locked knee


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locked knee

a condition in which the knee lacks full extension and flexion because of internal derangement, usually the result of a torn meniscus.

locked knee

Etymology: AS, loc + cneow
a condition in which the knee is fixed in either a flexed or an extended position, often caused by longitudinal splitting of the medial meniscus. Also called trick knee.
A knee limited in its range of movement by a loose joint body or ‘mouse’, a meniscus—usually medial—tear, or patellofemoral derangement

locked knee

Trick knee A knee limited in its range of movement by a loose joint body or 'mouse', a meniscus–usually medial–tear, or patellofemoral derangement

lock·ed knee

(lokt nē)
A condition in which the knee lacks full extension and flexion because of internal derangement, usually the result of a torn medial meniscus.
References in periodicals archive ?
5) 0 (0) Walking, n (%) Aids Used (n) 2 Crutches 1 -- 2 Tetrapods -- -- No Aids 7 22 HS = healthy subject, SD = standard deviation, TFA-LK = subject with transfemoral amputation with prosthesis with locked knee, TFA-UK = subject with transfemoral amputation with prosthesis with unlocked knee, TTA = subject with transtibial amputation.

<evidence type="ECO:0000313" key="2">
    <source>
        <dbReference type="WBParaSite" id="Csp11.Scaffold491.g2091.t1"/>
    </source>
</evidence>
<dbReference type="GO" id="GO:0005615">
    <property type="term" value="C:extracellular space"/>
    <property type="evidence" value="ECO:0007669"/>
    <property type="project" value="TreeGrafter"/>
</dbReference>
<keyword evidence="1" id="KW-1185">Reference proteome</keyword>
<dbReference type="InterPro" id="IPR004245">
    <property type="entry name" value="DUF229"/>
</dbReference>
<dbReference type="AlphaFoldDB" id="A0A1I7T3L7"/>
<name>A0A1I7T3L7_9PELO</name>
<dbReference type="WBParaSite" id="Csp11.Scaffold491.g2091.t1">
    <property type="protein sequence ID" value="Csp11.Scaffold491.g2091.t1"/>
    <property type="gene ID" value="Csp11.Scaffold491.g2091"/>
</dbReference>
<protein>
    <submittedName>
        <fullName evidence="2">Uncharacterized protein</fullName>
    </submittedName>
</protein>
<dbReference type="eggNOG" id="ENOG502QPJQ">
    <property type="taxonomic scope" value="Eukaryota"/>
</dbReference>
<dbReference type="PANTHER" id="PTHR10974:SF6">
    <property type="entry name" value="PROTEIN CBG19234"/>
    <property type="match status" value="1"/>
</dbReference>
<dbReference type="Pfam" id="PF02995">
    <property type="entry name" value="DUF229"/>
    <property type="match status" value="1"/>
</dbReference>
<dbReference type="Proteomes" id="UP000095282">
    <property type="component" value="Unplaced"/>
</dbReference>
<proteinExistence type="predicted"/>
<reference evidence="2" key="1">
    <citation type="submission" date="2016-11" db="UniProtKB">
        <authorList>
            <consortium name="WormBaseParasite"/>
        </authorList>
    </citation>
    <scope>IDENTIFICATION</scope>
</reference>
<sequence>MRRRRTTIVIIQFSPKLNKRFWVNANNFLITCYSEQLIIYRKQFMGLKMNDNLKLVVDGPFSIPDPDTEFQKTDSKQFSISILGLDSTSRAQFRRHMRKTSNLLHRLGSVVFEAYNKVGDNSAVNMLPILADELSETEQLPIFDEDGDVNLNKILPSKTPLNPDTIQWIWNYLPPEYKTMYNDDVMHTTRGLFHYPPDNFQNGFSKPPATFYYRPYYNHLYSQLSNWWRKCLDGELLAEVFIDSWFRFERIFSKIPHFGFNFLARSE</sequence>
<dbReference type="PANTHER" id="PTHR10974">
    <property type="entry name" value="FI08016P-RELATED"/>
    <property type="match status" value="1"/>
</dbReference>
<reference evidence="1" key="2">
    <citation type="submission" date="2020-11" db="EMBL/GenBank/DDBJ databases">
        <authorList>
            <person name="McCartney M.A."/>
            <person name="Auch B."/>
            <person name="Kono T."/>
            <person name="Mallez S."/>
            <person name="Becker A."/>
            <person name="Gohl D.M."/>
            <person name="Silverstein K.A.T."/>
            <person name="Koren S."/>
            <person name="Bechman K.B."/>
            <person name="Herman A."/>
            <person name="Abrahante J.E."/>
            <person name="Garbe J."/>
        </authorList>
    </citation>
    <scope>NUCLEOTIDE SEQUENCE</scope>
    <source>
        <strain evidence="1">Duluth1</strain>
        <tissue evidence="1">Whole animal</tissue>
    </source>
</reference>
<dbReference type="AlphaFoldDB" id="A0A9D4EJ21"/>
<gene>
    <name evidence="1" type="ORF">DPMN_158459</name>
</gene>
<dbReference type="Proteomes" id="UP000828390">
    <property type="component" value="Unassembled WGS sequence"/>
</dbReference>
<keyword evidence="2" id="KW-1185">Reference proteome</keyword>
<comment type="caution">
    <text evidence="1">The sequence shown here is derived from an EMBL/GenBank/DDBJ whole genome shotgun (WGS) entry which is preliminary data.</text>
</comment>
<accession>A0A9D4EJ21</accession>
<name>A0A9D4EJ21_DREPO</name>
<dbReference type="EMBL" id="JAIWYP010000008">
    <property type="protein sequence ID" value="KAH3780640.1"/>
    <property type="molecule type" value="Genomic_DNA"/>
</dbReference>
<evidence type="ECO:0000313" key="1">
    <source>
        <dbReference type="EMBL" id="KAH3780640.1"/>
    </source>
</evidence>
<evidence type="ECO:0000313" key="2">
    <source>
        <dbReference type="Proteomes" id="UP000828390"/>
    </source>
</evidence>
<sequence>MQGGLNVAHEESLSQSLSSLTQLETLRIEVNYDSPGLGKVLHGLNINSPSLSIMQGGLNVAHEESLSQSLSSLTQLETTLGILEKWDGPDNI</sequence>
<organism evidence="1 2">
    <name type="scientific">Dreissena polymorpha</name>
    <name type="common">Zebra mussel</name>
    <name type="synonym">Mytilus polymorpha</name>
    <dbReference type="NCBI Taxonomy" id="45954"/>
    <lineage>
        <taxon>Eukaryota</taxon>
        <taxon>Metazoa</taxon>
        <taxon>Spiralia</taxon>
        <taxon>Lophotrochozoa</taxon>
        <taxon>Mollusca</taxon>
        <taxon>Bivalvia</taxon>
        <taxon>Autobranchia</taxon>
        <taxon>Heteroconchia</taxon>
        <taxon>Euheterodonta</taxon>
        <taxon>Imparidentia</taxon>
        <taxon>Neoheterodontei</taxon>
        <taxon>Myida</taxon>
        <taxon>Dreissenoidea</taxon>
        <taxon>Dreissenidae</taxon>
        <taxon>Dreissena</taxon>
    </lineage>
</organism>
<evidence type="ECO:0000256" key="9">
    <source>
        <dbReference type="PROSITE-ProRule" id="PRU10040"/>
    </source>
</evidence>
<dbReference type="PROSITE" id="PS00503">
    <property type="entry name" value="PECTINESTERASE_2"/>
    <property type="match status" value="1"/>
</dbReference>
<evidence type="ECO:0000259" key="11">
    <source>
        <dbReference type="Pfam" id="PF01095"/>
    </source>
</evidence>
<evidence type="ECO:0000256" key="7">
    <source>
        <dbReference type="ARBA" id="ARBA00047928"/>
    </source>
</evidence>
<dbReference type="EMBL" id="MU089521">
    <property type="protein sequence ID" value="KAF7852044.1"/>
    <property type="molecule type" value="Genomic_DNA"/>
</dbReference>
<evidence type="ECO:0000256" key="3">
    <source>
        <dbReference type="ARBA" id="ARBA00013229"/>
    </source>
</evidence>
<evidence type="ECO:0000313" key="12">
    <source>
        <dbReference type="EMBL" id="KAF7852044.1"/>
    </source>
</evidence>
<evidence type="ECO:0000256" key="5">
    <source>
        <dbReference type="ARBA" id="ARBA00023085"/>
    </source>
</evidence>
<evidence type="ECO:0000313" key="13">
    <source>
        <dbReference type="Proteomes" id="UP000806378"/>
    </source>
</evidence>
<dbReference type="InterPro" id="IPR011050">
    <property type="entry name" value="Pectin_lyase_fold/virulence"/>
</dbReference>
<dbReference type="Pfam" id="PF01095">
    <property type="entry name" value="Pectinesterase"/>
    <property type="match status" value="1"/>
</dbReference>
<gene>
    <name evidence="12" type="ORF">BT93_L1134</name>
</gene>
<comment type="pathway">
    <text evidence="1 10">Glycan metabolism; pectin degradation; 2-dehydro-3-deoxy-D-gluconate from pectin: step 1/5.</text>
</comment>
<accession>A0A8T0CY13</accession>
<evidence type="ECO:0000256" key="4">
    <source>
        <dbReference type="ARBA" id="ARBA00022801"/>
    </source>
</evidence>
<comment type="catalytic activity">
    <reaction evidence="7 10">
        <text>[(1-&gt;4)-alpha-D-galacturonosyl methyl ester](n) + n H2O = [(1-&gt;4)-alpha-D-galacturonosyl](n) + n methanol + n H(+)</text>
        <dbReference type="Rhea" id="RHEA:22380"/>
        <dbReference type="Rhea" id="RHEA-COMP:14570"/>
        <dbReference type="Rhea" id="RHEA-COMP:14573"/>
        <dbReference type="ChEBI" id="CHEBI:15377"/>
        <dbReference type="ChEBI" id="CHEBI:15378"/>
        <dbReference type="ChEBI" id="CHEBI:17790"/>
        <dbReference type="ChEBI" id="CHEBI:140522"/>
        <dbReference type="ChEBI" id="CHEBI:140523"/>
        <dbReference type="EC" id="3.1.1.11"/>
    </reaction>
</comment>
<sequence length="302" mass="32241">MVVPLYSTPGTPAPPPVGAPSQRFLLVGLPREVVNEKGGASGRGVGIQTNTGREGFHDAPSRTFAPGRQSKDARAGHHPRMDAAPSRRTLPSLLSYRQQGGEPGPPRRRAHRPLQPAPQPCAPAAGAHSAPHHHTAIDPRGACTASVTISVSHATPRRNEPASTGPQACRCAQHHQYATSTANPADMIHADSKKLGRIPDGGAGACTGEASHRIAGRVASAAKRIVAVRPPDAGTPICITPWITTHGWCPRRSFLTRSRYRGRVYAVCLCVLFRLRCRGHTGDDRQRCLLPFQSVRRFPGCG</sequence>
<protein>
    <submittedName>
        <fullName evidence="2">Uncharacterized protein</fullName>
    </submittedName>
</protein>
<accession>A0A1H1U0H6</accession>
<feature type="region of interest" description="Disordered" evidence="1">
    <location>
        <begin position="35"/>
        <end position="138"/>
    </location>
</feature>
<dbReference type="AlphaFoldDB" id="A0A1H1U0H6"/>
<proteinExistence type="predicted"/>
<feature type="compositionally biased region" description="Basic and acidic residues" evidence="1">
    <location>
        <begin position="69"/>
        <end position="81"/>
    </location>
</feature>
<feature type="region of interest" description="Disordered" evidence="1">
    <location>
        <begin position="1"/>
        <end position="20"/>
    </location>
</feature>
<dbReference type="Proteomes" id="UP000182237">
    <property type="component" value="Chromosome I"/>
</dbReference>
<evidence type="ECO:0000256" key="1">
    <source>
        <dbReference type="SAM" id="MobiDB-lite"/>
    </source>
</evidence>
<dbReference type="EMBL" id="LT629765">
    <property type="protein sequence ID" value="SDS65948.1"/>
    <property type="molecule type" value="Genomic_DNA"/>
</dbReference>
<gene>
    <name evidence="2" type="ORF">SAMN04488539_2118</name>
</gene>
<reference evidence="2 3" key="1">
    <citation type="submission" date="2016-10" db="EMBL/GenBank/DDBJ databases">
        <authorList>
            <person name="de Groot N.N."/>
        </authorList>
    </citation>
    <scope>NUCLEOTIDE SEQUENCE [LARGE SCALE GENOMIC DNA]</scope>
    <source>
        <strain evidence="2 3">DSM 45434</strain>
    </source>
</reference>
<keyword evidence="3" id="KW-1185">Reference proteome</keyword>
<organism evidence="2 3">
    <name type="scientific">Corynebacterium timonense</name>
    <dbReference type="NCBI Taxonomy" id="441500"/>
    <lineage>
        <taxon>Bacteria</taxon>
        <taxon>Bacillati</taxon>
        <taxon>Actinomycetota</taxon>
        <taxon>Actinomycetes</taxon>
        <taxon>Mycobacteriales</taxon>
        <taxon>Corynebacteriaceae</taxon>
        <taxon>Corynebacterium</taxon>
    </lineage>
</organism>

In general, these studies indicated that kinematic parameters, especially knee flexion during swing phase and pelvic motion, improved when subjects walked with a stance-control device compared with a completely locked knee joint.
Although I don't think locked knees are best for anyone, because locked knees interrupt any hope of body flow, which is often essential when a buck or bull is drifting slowly by (not on the run, or the bowhunter wouldn't shoot at all) but simply ambling along.
He proclaims that in ballet "everything is done with stiff necks, locked knees and limp wrists," neglecting to tell us that Lincoln Kirstein once nearly recruited him for New York City Ballet.
I'D HAVE felt sorry for the young mum battling with her screaming two-year-old outside Woolworths the other day (I've been there, know the embarrassment when little darling goes rigid and refuses to sit in his pushchair, but those were the olden days when a quick slap was allowed, though a poke behind the locked knees to make them bend works just as well).
When we let go of hunched shoulders, locked knees, or hyper-extended backs, we begin to get back to our primal state of grace.